41. Zeinalov, O.A.; Andryushina, V.A.; Yaderets, V.V. New synthetic analogs of progesterone: From the search for an active molecule to clinical use (review of our own research). Pharm. Chem. J. 2022, 56, 145–154. [Google Scholar] [CrossRef]
  42. Africander, D.; Louw, R.; Verhoog, N.; Noeth, D.; Hapgood, J.P. Differential regulation of endogenous pro-inflammatory cytokine genes by medroxyprogesterone acetate and norethisterone acetate in cell lines of the female genital tract. Contraception 2011, 84, 423–435. [Google Scholar] [CrossRef]
  43. Proskurnina, E.V.; Polimova, A.M.; Sozarukova, M.M.; Vladimirov, Y.A.; Prudnikova, M.A.; Ametov, A.S. Kinetic chemiluminescence as a method for oxidative stress evaluation in examinations of patients with type 2 diabetes mellitus. Bull. Exp. Biol. Med. 2016, 161, 131–133. [Google Scholar] [CrossRef] [PubMed]
  44. Gaudio, E.; Bordin, S.; Lora, I.; Lora, M.; Massignani, M.; Benedictis, G.M.D. Leukocyte coping capacity chemiluminescence as an innovative tool for stress and pain assessment in calves undergoing ring castration. J. Anim. Sci. 2018, 96, 4579–4589. [Google Scholar] [PubMed]
  45. Nascimento, C.R.; Fernandes, N.A.R.; Maldonado, L.A.G.; Junior, C.R. Comparison of monocytic cell lines U937 and THP-1 as macrophage models for in vitro studies. Biochem. Biophys. Rep. 2022, 32, 101383. [Google Scholar] [CrossRef] [PubMed]
  46. Hall, O.J.; Klein, S.L. Progesterone-based compounds affect immune responses and susceptibility to infections at diverse mucosal sites. Mucosal. Immunol. 2017, 10, 1097–1107. [Google Scholar] [CrossRef] [PubMed]
  47. Mantovani, G.; Macciò, A.; Esu, S.; Lai, P.; Santona, M.C.; Massa, E.; Dessì, D.; Melis, G.B.; Del Giacco, G.S. Medroxyprogesterone acetate reduces the in vitro production of cytokines and serotonin involved in anorexia/cachexia and emesis by peripheral blood mononuclear cells of cancer patients. Eur. J. Cancer 1997, 33, 602–607. [Google Scholar] [CrossRef]
  48. Huijbregts, R.P.; Helton, E.S.; Michel, K.G.; Sabbaj, S.; Richter, H.E.; Goepfert, P.A.; Hel, Z. Hormonal contraception and HIV-1 infection: Medroxyprogesterone acetate suppresses innate and adaptive immune mechanisms. Endocrinology 2013, 154, 1282–1295. [Google Scholar] [CrossRef]
  49. García-Juárez, M.; Camacho-Morales, A. Defining the Role of Anti- and Pro-inflammatory Outcomes of Interleukin-6 in Mental Health. Neuroscience 2022, 492, 32–46. [Google Scholar] [CrossRef]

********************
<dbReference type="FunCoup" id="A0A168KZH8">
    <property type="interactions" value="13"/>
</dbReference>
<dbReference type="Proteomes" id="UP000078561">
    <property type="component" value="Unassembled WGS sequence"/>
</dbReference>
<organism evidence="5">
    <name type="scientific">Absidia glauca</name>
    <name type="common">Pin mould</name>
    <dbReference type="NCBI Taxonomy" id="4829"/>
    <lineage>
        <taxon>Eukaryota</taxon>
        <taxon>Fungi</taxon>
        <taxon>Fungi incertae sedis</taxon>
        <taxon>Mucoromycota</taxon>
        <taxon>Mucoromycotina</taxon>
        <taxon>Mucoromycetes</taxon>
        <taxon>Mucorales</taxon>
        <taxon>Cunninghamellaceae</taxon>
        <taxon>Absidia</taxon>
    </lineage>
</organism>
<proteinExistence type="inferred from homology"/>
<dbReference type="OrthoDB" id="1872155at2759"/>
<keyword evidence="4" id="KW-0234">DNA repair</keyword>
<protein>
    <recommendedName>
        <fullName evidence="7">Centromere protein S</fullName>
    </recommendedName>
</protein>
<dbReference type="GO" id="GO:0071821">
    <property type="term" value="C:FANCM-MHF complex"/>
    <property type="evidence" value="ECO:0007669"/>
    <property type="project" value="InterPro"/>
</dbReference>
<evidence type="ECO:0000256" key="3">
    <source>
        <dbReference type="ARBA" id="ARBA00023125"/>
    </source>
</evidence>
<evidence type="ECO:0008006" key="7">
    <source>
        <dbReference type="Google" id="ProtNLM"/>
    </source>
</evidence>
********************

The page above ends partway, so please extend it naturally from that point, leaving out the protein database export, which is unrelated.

50. Askari, V.R.; Rahimi, V.B.; Zargarani, R.; Ghodsi, R.; Boskabady, M.; Boskabady, M.H. Anti-oxidant and anti-inflammatory effects of auraptene on phytohemagglutinin (PHA)-induced inflammation in human lymphocytes. Pharmacol. Rep. 2021, 73, 154–162. [Google Scholar] [CrossRef]
  51. Komane, M.; Avenant, C.; Louw-du Toit, R.; Africander, D.J.; Hapgood, J.P. Differential off-target glucocorticoid activity of progestins used in endocrine therapy. Steroids 2022, 182, 108998. [Google Scholar] [CrossRef]
  52. Preciado-Martínez, E.; García-Ruíz, G.; Flores-Espinosa, P.; Bermejo-Martínez, L.; Espejel-Nuñez, A.; Estrada-Gutiérrez, G.; Razo-Aguilera, G.; Granados-Cepeda, M.; Helguera-Repetto, A.C.; Irles, C.; et al. Progesterone suppresses the lipopolysaccharide-induced pro-inflammatory response in primary mononuclear cells isolated from human placental blood. Immunol. Investig. 2018, 47, 181–195. [Google Scholar] [CrossRef]
  53. Garcia-Ruíz, G.; Flores-Espinosa, P.; Preciado-Martínez, E.; Bermejo-Martínez, L.; Espejel-Nuñez, A.; Estrada-Gutierrez, G.; Maida-Claros, R.; Flores-Pliego, A.; Zaga-Clavellina, V. In vitro progesterone modulation on bacterial endotoxin-induced production of IL-1β, TNF-α, IL-6, IL-8, IL-10, MIP-1α, and MMP-9 in pre-labor human term placenta. Reprod. Biol. Endocrinol. 2015, 13, 115. [Google Scholar] [CrossRef] [PubMed]
  54. Bouman, A.; Schipper, M.; Heineman, M.J.; Faas, M. 17beta-estradiol and progesterone do not influence the production of cytokines from lipopolysaccharide-stimulated monocytes in humans. Fertil. Steril. 2004, 82 (Suppl. S3), 1212–1219. [Google Scholar] [CrossRef] [PubMed]
  55. Jain, S.K.; Kannan, K.; Prouty, L.; Jain, S.K. Progesterone, but not 17beta-estradiol, increases TNF-alpha secretion in U937 monocytes. Cytokine 2004, 26, 102–105. [Google Scholar] [CrossRef] [PubMed]
  56. Campe, K.-N.J.; Redlich, A.; Zenclussen, A.C.; Busse, M. An increased proportion of progesterone receptor A in peripheral B cells from women who ultimately underwent spontaneous preterm birth. J. Reprod. Immunol. 2022, 154, 103756. [Google Scholar] [CrossRef]